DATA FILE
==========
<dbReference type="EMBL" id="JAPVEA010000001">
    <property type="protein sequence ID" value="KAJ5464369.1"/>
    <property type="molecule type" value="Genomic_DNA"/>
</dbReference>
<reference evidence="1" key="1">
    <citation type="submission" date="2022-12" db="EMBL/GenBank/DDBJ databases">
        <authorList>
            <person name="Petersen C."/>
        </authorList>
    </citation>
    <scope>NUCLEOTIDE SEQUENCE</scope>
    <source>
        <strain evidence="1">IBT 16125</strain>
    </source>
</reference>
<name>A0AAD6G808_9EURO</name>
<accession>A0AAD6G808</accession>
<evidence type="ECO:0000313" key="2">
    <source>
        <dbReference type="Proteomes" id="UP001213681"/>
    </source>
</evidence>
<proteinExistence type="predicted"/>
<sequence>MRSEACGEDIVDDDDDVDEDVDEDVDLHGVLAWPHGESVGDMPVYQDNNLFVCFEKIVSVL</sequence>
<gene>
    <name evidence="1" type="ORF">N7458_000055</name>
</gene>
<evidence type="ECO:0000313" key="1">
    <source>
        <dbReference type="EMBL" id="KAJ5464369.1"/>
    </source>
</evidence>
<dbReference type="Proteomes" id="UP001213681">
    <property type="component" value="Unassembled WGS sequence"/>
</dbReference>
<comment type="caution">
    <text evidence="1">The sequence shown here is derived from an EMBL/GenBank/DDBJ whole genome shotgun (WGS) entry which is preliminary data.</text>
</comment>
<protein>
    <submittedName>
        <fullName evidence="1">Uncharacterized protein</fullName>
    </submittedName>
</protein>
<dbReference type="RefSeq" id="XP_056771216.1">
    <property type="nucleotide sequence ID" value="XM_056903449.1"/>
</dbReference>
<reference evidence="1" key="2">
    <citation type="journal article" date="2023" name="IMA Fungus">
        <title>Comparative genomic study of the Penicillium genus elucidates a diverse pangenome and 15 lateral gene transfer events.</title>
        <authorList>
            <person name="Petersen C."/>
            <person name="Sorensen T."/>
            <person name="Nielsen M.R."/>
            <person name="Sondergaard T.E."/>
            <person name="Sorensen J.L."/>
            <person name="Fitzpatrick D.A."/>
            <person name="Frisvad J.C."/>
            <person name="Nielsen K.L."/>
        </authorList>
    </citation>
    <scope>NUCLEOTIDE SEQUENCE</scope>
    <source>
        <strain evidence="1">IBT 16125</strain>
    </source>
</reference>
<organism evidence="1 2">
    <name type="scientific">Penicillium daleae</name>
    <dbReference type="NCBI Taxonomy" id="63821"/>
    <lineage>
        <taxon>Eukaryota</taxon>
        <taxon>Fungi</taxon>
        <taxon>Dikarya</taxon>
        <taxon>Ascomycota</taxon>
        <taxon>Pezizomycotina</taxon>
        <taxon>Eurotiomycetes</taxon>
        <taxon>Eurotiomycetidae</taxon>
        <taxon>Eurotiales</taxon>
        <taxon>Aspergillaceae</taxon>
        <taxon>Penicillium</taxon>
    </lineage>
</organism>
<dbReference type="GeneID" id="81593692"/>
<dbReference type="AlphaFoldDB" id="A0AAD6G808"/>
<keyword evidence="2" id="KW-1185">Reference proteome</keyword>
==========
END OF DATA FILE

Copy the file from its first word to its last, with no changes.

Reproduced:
<dbReference type="EMBL" id="JAPVEA010000001">
    <property type="protein sequence ID" value="KAJ5464369.1"/>
    <property type="molecule type" value="Genomic_DNA"/>
</dbReference>
<reference evidence="1" key="1">
    <citation type="submission" date="2022-12" db="EMBL/GenBank/DDBJ databases">
        <authorList>
            <person name="Petersen C."/>
        </authorList>
    </citation>
    <scope>NUCLEOTIDE SEQUENCE</scope>
    <source>
        <strain evidence="1">IBT 16125</strain>
    </source>
</reference>
<name>A0AAD6G808_9EURO</name>
<accession>A0AAD6G808</accession>
<evidence type="ECO:0000313" key="2">
    <source>
        <dbReference type="Proteomes" id="UP001213681"/>
    </source>
</evidence>
<proteinExistence type="predicted"/>
<sequence>MRSEACGEDIVDDDDDVDEDVDEDVDLHGVLAWPHGESVGDMPVYQDNNLFVCFEKIVSVL</sequence>
<gene>
    <name evidence="1" type="ORF">N7458_000055</name>
</gene>
<evidence type="ECO:0000313" key="1">
    <source>
        <dbReference type="EMBL" id="KAJ5464369.1"/>
    </source>
</evidence>
<dbReference type="Proteomes" id="UP001213681">
    <property type="component" value="Unassembled WGS sequence"/>
</dbReference>
<comment type="caution">
    <text evidence="1">The sequence shown here is derived from an EMBL/GenBank/DDBJ whole genome shotgun (WGS) entry which is preliminary data.</text>
</comment>
<protein>
    <submittedName>
        <fullName evidence="1">Uncharacterized protein</fullName>
    </submittedName>
</protein>
<dbReference type="RefSeq" id="XP_056771216.1">
    <property type="nucleotide sequence ID" value="XM_056903449.1"/>
</dbReference>
<reference evidence="1" key="2">
    <citation type="journal article" date="2023" name="IMA Fungus">
        <title>Comparative genomic study of the Penicillium genus elucidates a diverse pangenome and 15 lateral gene transfer events.</title>
        <authorList>
            <person name="Petersen C."/>
            <person name="Sorensen T."/>
            <person name="Nielsen M.R."/>
            <person name="Sondergaard T.E."/>
            <person name="Sorensen J.L."/>
            <person name="Fitzpatrick D.A."/>
            <person name="Frisvad J.C."/>
            <person name="Nielsen K.L."/>
        </authorList>
    </citation>
    <scope>NUCLEOTIDE SEQUENCE</scope>
    <source>
        <strain evidence="1">IBT 16125</strain>
    </source>
</reference>
<organism evidence="1 2">
    <name type="scientific">Penicillium daleae</name>
    <dbReference type="NCBI Taxonomy" id="63821"/>
    <lineage>
        <taxon>Eukaryota</taxon>
        <taxon>Fungi</taxon>
        <taxon>Dikarya</taxon>
        <taxon>Ascomycota</taxon>
        <taxon>Pezizomycotina</taxon>
        <taxon>Eurotiomycetes</taxon>
        <taxon>Eurotiomycetidae</taxon>
        <taxon>Eurotiales</taxon>
        <taxon>Aspergillaceae</taxon>
        <taxon>Penicillium</taxon>
    </lineage>
</organism>
<dbReference type="GeneID" id="81593692"/>
<dbReference type="AlphaFoldDB" id="A0AAD6G808"/>
<keyword evidence="2" id="KW-1185">Reference proteome</keyword>